Fr. William Jurgens: “If there were not a constant tradition in the Fathers that the Gospel message of ‘Unless a man be born again of water and the Holy Ghost he cannot enter into the kingdom of God’ is to be taken absolutely, it would be easy to say that Our Savior simply did not see fit to mention the obvious exceptions of invincible ignorance and physical impossibility. But the tradition in fact is there; and it is likely enough to be found so constant as to constitute revelation.”[410]


The Catholic Encyclopedia, Vol. 9, “Limbo,” p. 257: “After enjoying several centuries of undisputed supremacy, St. Augustine’s teaching on original sin was first successfully challenged by St. Anselm, who maintained that it was not concupiscence, but the privation of original justice, that constituted the essence of inherited sin. On the special question, however, of the punishment of original sin after death, St. Anselm was at one with St. Augustine in holding that unbaptized infants share in the positive sufferings of the damned; and Abelard was the first to rebel against the severity of the Augustinian tradition on this point.”[411]



The Catholic Encyclopedia is saying here that basically from the time of Augustine (4th century) to Abelard (12th century) it was the common and almost unanimous teaching of theologians that unbaptized infants suffer the fires of hell after death, a position that was later condemned by Pope Pius VI. This proves that the “common” error of one period (or even for hundreds of years) is not the universal and constant teaching of the Church from the beginning. This point alone totally blows Fr. Cekada’s thesis away.



In fact, if the “common” error of theologians at a particular time constituted a teaching of the Church that one is bound to follow, then all Catholics would be bound by the heresy of religious liberty (besides all the others) taught at Vatican II, since this has been accepted by “common” consent of the so-called “Catholic theologians” since Vatican II. And this is why Fr. Cekada offers the following pitiful response to that very objection to his quite obviously false thesis.



Fr. Anthony Cekada, Baptism of Desire and Theological Principles, Answering the Objection about Vatican II – D. Theologians and Vatican II: “The group of European modernist theologians primarily responsible for the Vatican II errors were enemies of traditional scholastic theology and had been censured or silenced by church authority: Murray, Schillebeeckx, Congar, de Lubac, Teilhard, etc. When the strictures were removed under John XXIII, they were able to spread their errors freely. If anything, the fact that they had been previously silenced demonstrates the Church’s vigilance against error in the writings of her theologians.”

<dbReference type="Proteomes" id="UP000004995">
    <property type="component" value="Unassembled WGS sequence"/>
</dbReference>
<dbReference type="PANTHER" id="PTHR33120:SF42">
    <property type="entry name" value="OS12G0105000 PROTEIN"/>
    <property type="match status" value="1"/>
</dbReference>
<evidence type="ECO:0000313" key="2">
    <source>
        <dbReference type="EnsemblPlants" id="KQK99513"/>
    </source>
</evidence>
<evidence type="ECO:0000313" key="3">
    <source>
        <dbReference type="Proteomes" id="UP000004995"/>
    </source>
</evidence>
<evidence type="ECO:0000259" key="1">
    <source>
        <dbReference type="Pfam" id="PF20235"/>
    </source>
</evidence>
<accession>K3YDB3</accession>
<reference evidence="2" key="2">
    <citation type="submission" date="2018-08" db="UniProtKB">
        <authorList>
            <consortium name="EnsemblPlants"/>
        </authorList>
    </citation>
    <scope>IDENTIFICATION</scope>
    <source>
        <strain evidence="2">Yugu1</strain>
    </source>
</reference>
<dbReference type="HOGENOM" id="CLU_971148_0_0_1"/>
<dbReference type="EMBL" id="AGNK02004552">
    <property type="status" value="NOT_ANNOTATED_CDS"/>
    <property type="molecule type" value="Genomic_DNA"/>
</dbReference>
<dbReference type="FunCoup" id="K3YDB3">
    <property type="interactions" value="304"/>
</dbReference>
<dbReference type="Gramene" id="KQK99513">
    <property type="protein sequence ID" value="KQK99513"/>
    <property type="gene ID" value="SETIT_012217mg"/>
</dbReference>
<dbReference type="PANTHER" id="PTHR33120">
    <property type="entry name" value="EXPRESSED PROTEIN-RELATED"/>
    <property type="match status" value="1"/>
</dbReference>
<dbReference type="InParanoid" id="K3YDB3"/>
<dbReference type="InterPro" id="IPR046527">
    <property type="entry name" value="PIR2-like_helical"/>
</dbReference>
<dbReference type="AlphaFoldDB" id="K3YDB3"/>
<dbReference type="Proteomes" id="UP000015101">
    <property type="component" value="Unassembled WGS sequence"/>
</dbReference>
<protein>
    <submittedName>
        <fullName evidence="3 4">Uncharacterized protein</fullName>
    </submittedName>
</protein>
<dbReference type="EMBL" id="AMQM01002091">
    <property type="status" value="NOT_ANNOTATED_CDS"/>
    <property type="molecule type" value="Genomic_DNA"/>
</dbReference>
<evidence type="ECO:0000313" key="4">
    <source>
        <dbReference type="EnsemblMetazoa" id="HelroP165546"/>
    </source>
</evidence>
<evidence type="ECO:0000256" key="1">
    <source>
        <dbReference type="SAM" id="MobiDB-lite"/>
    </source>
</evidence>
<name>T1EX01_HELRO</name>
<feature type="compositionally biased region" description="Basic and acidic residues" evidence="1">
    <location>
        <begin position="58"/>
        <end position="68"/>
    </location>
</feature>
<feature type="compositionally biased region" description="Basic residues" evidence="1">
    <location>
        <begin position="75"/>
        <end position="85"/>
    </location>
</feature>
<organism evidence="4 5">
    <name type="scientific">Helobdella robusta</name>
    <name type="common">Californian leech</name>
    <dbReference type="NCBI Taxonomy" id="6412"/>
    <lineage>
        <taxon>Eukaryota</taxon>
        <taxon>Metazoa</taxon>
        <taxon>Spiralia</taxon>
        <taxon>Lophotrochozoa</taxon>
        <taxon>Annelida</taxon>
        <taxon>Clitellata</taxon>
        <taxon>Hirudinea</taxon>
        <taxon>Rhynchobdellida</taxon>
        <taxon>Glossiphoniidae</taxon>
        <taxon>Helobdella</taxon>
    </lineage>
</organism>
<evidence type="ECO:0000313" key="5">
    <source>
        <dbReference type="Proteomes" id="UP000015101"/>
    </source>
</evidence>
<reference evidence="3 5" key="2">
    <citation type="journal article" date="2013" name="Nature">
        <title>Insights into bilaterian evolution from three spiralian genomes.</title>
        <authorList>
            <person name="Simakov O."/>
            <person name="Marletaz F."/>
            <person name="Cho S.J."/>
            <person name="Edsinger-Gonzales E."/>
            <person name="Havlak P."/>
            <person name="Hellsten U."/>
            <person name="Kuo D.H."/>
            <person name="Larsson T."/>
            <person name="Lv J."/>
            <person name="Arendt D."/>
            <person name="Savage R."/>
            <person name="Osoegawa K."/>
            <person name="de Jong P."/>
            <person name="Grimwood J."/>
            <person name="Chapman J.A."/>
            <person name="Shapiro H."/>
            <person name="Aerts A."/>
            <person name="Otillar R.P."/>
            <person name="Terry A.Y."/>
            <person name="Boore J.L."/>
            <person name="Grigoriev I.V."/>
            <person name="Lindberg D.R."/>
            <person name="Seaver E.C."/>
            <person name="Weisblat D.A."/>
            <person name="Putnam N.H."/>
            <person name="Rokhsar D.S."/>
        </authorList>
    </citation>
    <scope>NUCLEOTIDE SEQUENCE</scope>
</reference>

Oh, I see, because Fr. Cekada deems that the “theologians” who were “primarily responsible” for Vatican II were “European Modernists” and “enemies of traditional scholastic theology,” he is free to dump his entire thesis that a Catholic is bound to follow the “common” consent of theologians under pain of mortal sin. How convenient! The reader should easily see that by such a statement Fr. Cekada is arguing hypocritically and completely refuting himself. Fr. Cekada must be quite dedicated to his heresy to argue in such a contradictory fashion. Furthermore, his claim that because a few of the more radical of the Vatican II theologians were silenced, he is therefore free to reject the common consent of “theologians” after Vatican II, is a hopeless argument; for the fact remains that the “common” consent of purported “Catholic” theologians since Vatican II was to endorse Vatican II’s heretical documents, even if a few of the more radical ones were timidly “silenced” before Vatican II.



Hence, as anyone with eyes to see can see, if one is free to reject the “common” consent of Vatican II theologians because one deems them “enemies of traditional scholastic theology,” then one can just as well dump the fallible, contradictory teaching of the pre-Vatican II theologians...

Furthermore, if a Catholic were bound to follow the “common” teaching of theologians at a particular time, and had lived during the Arian period in the 4th century, then one would have been bound by the Arian heresy (the denial of the Divinity of Jesus Christ), since this was not only the “common” teaching of alleged “Catholic” theologians and Bishops at the time, but almost the unanimous teaching.



Fr. William Jurgens: “At one point in the Church’s history, only a few years before Gregory’s [Nazianz] present preaching (+380 A.D.), perhaps the number of Catholic bishops in possession of sees, as opposed to Arian bishops in possession of sees, was no greater than something between 1% and 3% of the total. Had doctrine been determined by popularity, today we should all be deniers of Christ and opponents of the Spirit.”[414]



Fr. William Jurgens: “In the time of the Emperor Valens (4th century), Basil was virtually the only orthodox Bishop in all the East who succeeded in retaining charge of his see… If it has no other importance for modern man, a knowledge of the history of Arianism should demonstrate at least that the Catholic Church takes no account of popularity and numbers in shaping and maintaining doctrine: else, we should long since have had to abandon Basil and Hilary and Athanasius and Liberius and Ossius and call ourselves after Arius.”[415]